Shania Twain hails Glastonbury as 'once-in-a-lifetime experience' as she plays the Legends slot

Shania Twain hailed Glastonbury as “a once-in-a-lifetime experience” as she played the coveted Legends slot at the festival.

The 58-year-old Canadian singer opened her set with her 1998 hit song That Don’t Impress Me Much.

The star, who told the BBC before the festival opened she would love to enter the stage on horseback, was instead joined by several drag queens holding horse puppets.

Twain, in a black cowboy hat and pink ruffled outfit, treated the audience to songs including Whose Bed Have Your Boots Been Under? and From This Moment On during her set on the Pyramid Stage.

Shania Twain has been announced for this year’s Glastonbury (Ian West/PA) (PA Archive)
Shania Twain has been announced for this year’s Glastonbury (Ian West/PA) (PA Archive)

“I find moments like this very life-changing,” she told the audience and the crowd at Worthy Farm joined in as Twain performed a shortened acoustic version of You’re Still The One.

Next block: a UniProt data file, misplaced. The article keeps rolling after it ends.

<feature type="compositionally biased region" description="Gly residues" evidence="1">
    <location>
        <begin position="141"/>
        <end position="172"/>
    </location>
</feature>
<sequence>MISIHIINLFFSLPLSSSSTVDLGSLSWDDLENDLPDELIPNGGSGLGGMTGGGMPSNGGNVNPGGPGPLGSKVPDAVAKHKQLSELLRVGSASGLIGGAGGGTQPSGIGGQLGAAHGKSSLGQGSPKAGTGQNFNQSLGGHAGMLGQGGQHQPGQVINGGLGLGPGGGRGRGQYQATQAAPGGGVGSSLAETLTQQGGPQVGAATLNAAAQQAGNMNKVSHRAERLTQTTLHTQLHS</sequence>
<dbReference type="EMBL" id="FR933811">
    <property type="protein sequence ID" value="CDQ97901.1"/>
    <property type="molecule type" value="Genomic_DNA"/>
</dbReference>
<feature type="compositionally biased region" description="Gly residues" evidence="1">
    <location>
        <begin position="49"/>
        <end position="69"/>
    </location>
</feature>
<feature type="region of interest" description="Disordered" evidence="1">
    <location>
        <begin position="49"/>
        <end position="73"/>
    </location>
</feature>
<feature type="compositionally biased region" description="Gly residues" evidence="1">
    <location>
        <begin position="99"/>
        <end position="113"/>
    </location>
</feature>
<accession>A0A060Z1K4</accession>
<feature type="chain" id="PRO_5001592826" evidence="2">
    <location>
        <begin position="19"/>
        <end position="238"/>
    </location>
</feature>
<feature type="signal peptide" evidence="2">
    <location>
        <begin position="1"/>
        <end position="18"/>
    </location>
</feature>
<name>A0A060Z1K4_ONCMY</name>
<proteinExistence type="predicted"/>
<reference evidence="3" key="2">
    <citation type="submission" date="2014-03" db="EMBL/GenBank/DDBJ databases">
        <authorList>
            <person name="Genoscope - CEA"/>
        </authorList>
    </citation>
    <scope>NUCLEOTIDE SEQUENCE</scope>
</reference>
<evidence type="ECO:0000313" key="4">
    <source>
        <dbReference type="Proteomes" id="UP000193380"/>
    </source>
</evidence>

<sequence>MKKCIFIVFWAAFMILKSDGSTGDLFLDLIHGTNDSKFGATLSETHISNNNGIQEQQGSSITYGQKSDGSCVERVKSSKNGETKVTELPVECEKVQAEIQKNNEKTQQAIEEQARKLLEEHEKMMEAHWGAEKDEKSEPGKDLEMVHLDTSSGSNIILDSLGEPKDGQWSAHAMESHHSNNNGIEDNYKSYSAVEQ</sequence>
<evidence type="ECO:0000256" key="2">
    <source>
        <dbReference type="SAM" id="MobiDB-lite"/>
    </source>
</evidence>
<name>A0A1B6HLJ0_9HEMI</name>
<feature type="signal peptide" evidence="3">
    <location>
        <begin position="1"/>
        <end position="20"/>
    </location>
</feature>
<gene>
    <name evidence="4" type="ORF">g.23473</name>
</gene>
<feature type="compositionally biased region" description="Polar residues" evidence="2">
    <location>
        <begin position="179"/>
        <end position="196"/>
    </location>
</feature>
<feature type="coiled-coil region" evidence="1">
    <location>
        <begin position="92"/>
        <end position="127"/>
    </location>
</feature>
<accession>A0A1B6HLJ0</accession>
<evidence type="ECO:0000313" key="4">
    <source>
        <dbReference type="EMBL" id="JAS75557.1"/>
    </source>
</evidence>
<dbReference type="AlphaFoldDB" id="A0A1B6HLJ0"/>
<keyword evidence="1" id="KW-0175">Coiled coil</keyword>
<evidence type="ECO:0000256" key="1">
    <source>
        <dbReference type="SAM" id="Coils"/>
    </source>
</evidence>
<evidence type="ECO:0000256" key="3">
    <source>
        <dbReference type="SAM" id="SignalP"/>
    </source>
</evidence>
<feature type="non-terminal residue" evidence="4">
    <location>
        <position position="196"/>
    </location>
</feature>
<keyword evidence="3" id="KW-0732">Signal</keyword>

The 58-year-old then sang the track in full as festival-goers waved their arms in unison.

“We’re going to carry on with the singalong,” Twain said before playing the guitar and performing Forever And For Always alongside a violin accompaniment.

The star revealed she had explored and travelled around Glastonbury Festival site ahead of her debut performance.

“This really is a city, it’s a community,” she said.

“I do feel the privilege of being here,” she added.

“This is a once-in-a-lifetime experience, I really will treasure this forever.”

Twain closed her Glastonbury set with her hit Man! I Feel Like A Woman!

Introducing the song, the Canadian star said: “I feel special, you guys make me feel special, you make me feel welcome, you make me feel happy… now in this song I need you to tell me all about how you feel.”

Meanwhile, Glastonbury organiser Emily Eavis spoke to the festival’s own newspaper about her plans for next year.

She told the Glastonbury Free Press: “We’re taking a fallow year in 2026 to give the land a rest, and the festival before a fallow year is always a fun one to plan because you almost have to fit two years into one.

“We’re already in talks with some acts for it. It’s exciting.”